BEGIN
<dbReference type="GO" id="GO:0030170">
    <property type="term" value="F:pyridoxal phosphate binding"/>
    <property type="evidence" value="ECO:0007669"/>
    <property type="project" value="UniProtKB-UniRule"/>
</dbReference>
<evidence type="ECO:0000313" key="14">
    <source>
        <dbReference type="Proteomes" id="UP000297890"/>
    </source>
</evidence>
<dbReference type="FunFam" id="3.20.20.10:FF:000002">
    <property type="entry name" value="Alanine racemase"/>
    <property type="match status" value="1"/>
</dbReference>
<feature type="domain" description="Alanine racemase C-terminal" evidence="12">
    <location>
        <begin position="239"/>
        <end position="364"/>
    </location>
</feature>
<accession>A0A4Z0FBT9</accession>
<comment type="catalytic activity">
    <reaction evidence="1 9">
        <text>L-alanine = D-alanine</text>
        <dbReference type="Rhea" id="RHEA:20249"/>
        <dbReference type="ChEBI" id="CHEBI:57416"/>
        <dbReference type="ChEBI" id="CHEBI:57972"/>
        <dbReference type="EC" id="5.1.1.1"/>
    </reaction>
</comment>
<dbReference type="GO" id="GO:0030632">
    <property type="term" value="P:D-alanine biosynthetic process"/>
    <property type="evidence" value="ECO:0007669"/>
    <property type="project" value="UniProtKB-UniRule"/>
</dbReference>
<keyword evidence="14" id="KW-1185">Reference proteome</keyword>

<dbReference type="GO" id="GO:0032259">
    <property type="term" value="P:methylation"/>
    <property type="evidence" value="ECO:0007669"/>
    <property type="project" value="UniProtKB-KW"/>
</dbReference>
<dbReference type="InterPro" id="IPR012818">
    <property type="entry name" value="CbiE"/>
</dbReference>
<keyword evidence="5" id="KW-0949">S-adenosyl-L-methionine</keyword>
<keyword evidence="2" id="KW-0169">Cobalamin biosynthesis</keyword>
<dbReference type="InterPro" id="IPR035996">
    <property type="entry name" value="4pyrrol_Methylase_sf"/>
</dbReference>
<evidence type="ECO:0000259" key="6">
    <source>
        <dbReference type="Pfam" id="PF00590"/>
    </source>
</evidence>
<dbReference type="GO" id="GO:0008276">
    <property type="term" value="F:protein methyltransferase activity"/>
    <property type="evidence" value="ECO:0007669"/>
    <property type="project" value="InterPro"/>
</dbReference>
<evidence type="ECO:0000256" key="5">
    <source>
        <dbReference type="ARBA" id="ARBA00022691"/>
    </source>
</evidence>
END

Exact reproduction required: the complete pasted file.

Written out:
<dbReference type="GO" id="GO:0030170">
    <property type="term" value="F:pyridoxal phosphate binding"/>
    <property type="evidence" value="ECO:0007669"/>
    <property type="project" value="UniProtKB-UniRule"/>
</dbReference>
<evidence type="ECO:0000313" key="14">
    <source>
        <dbReference type="Proteomes" id="UP000297890"/>
    </source>
</evidence>
<dbReference type="FunFam" id="3.20.20.10:FF:000002">
    <property type="entry name" value="Alanine racemase"/>
    <property type="match status" value="1"/>
</dbReference>
<feature type="domain" description="Alanine racemase C-terminal" evidence="12">
    <location>
        <begin position="239"/>
        <end position="364"/>
    </location>
</feature>
<accession>A0A4Z0FBT9</accession>
<comment type="catalytic activity">
    <reaction evidence="1 9">
        <text>L-alanine = D-alanine</text>
        <dbReference type="Rhea" id="RHEA:20249"/>
        <dbReference type="ChEBI" id="CHEBI:57416"/>
        <dbReference type="ChEBI" id="CHEBI:57972"/>
        <dbReference type="EC" id="5.1.1.1"/>
    </reaction>
</comment>
<dbReference type="GO" id="GO:0030632">
    <property type="term" value="P:D-alanine biosynthetic process"/>
    <property type="evidence" value="ECO:0007669"/>
    <property type="project" value="UniProtKB-UniRule"/>
</dbReference>
<keyword evidence="14" id="KW-1185">Reference proteome</keyword>

<dbReference type="GO" id="GO:0032259">
    <property type="term" value="P:methylation"/>
    <property type="evidence" value="ECO:0007669"/>
    <property type="project" value="UniProtKB-KW"/>
</dbReference>
<dbReference type="InterPro" id="IPR012818">
    <property type="entry name" value="CbiE"/>
</dbReference>
<keyword evidence="5" id="KW-0949">S-adenosyl-L-methionine</keyword>
<keyword evidence="2" id="KW-0169">Cobalamin biosynthesis</keyword>
<dbReference type="InterPro" id="IPR035996">
    <property type="entry name" value="4pyrrol_Methylase_sf"/>
</dbReference>
<evidence type="ECO:0000259" key="6">
    <source>
        <dbReference type="Pfam" id="PF00590"/>
    </source>
</evidence>
<dbReference type="GO" id="GO:0008276">
    <property type="term" value="F:protein methyltransferase activity"/>
    <property type="evidence" value="ECO:0007669"/>
    <property type="project" value="InterPro"/>
</dbReference>
<evidence type="ECO:0000256" key="5">
    <source>
        <dbReference type="ARBA" id="ARBA00022691"/>
    </source>
</evidence>